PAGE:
12/28/14 - 1/4/15

1/4/15 - 1/11/15

1/11/15 - 1/18/15

1/18/15 - 1/25/15

1/25/15 - 2/1/15

2/1/15 - 2/8/15

2/8/15 - 2/15/15

2/15/15 - 2/22/15

2/22/15 - 3/1/15

3/1/15 - 3/8/15

3/8/15 - 3/15/15

3/15/15 - 3/22/15

3/22/15 - 3/29/15

3/29/15 - 4/5/15

4/5/15 - 4/12/15

4/12/15 - 4/19/15

4/19/15 - 4/26/15

4/26/15 - 5/3/15

5/3/15 - 5/10/15

5/10/15 - 5/17/15

5/17/15 - 5/24/15

5/24/15 - 5/31/15

5/31/15 - 6/7/15

6/7/15 - 6/14/15

6/14/15 - 6/21/15

6/21/15 - 6/28/15

6/28/15 - 7/5/15

7/5/15 - 7/12/15

7/12/15 - 7/19/15

7/19/15 - 7/26/15

7/26/15 - 8/2/15

8/2/15 - 8/9/15

8/9/15 - 8/16/15

8/16/15 - 8/23/15

8/23/15 - 8/30/15

8/30/15 - 9/6/15

9/6/15 - 9/13/15

9/13/15 - 9/20/15

9/20/15 - 9/27/15

9/27/15 - 10/4/15

10/4/15 - 10/11/15

10/18/15 - 10/25/15

10/25/15 - 11/1/15

11/1/15 - 11/8/15

11/8/15 - 11/15/15

11/15/15 - 11/22/15

11/22/15 - 11/29/15

11/29/15 - 12/6/15

12/6/15 - 12/13/15

12/13/15 - 12/20/15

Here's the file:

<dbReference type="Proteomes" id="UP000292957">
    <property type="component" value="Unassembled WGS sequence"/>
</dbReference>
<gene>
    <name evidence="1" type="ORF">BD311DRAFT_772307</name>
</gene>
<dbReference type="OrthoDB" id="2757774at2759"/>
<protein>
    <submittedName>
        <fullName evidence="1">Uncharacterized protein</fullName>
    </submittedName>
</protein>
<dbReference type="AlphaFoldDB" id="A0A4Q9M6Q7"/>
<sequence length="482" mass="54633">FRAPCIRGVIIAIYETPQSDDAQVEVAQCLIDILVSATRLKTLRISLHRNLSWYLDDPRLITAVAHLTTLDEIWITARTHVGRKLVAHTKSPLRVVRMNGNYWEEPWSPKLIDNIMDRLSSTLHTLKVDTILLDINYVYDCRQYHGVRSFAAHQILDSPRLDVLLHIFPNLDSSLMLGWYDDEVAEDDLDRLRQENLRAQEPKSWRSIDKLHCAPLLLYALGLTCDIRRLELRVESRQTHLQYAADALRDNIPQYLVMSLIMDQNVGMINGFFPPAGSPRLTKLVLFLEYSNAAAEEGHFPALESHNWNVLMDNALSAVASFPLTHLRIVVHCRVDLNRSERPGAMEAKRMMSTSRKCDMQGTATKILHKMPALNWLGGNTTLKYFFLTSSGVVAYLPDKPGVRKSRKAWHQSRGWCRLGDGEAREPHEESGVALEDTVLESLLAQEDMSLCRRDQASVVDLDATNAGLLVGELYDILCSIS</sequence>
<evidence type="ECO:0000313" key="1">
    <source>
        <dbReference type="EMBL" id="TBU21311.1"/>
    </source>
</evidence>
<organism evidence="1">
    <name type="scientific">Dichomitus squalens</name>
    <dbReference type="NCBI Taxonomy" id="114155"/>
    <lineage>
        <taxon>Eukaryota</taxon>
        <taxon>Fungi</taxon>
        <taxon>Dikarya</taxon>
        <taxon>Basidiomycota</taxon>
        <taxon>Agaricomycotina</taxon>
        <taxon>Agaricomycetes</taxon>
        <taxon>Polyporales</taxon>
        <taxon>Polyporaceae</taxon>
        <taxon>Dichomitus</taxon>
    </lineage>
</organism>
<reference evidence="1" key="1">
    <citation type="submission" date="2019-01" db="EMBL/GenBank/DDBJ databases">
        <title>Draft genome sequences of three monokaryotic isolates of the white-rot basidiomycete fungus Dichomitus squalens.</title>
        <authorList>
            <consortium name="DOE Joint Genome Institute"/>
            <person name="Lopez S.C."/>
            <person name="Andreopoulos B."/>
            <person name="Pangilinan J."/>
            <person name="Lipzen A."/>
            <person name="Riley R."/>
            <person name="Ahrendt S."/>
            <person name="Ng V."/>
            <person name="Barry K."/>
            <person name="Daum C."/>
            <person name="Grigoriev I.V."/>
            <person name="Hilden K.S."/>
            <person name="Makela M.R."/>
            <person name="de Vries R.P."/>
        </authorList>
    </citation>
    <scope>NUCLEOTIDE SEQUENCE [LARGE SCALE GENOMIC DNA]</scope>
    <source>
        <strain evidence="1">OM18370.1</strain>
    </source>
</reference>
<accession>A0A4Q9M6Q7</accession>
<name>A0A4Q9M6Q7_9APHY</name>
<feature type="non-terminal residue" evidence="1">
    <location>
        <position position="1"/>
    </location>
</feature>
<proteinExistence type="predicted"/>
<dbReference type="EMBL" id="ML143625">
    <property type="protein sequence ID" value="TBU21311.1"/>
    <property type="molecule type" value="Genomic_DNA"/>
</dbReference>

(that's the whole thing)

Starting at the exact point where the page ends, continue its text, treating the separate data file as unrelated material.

12/20/15 - 12/27/15

12/27/15 - 1/3/16

1/3/16 - 1/10/16

1/10/16 - 1/17/16

1/31/16 - 2/7/16

2/7/16 - 2/14/16

2/14/16 - 2/21/16

2/21/16 - 2/28/16

2/28/16 - 3/6/16

3/6/16 - 3/13/16

3/13/16 - 3/20/16

3/20/16 - 3/27/16

3/27/16 - 4/3/16

4/3/16 - 4/10/16

4/10/16 - 4/17/16

4/17/16 - 4/24/16

4/24/16 - 5/1/16

5/1/16 - 5/8/16

5/8/16 - 5/15/16

5/15/16 - 5/22/16

5/22/16 - 5/29/16

5/29/16 - 6/5/16

6/5/16 - 6/12/16

6/12/16 - 6/19/16

6/19/16 - 6/26/16

6/26/16 - 7/3/16

7/3/16 - 7/10/16

7/10/16 - 7/17/16

7/17/16 - 7/24/16

7/24/16 - 7/31/16

7/31/16 - 8/7/16

8/7/16 - 8/14/16

8/14/16 - 8/21/16

8/21/16 - 8/28/16

8/28/16 - 9/4/16

9/4/16 - 9/11/16

9/11/16 - 9/18/16

9/18/16 - 9/25/16

9/25/16 - 10/2/16

10/2/16 - 10/9/16

10/9/16 - 10/16/16

10/16/16 - 10/23/16

10/23/16 - 10/30/16

10/30/16 - 11/6/16

11/6/16 - 11/13/16

11/13/16 - 11/20/16

11/20/16 - 11/27/16

11/27/16 - 12/4/16

12/4/16 - 12/11/16

12/11/16 - 12/18/16

12/18/16 - 12/25/16

12/25/16 - 1/1/17

1/1/17 - 1/8/17

1/8/17 - 1/15/17

1/15/17 - 1/22/17

1/22/17 - 1/29/17

1/29/17 - 2/5/17

2/5/17 - 2/12/17

2/12/17 - 2/19/17

2/19/17 - 2/26/17

2/26/17 - 3/5/17

3/5/17 - 3/12/17

3/12/17 - 3/19/17

3/19/17 - 3/26/17

3/26/17 - 4/2/17

4/2/17 - 4/9/17

4/9/17 - 4/16/17

4/16/17 - 4/23/17

4/23/17 - 4/30/17

4/30/17 - 5/7/17

5/7/17 - 5/14/17

5/14/17 - 5/21/17

5/21/17 - 5/28/17

5/28/17 - 6/4/17

6/4/17 - 6/11/17

6/11/17 - 6/18/17

6/18/17 - 6/25/17

6/25/17 - 7/2/17

7/2/17 - 7/9/17

7/9/17 - 7/16/17

7/16/17 - 7/23/17

7/23/17 - 7/30/17

7/30/17 - 8/6/17

8/6/17 - 8/13/17

8/13/17 - 8/20/17

8/20/17 - 8/27/17

8/27/17 - 9/3/17

9/3/17 - 9/10/17

9/10/17 - 9/17/17

9/17/17 - 9/24/17

9/24/17 - 10/1/17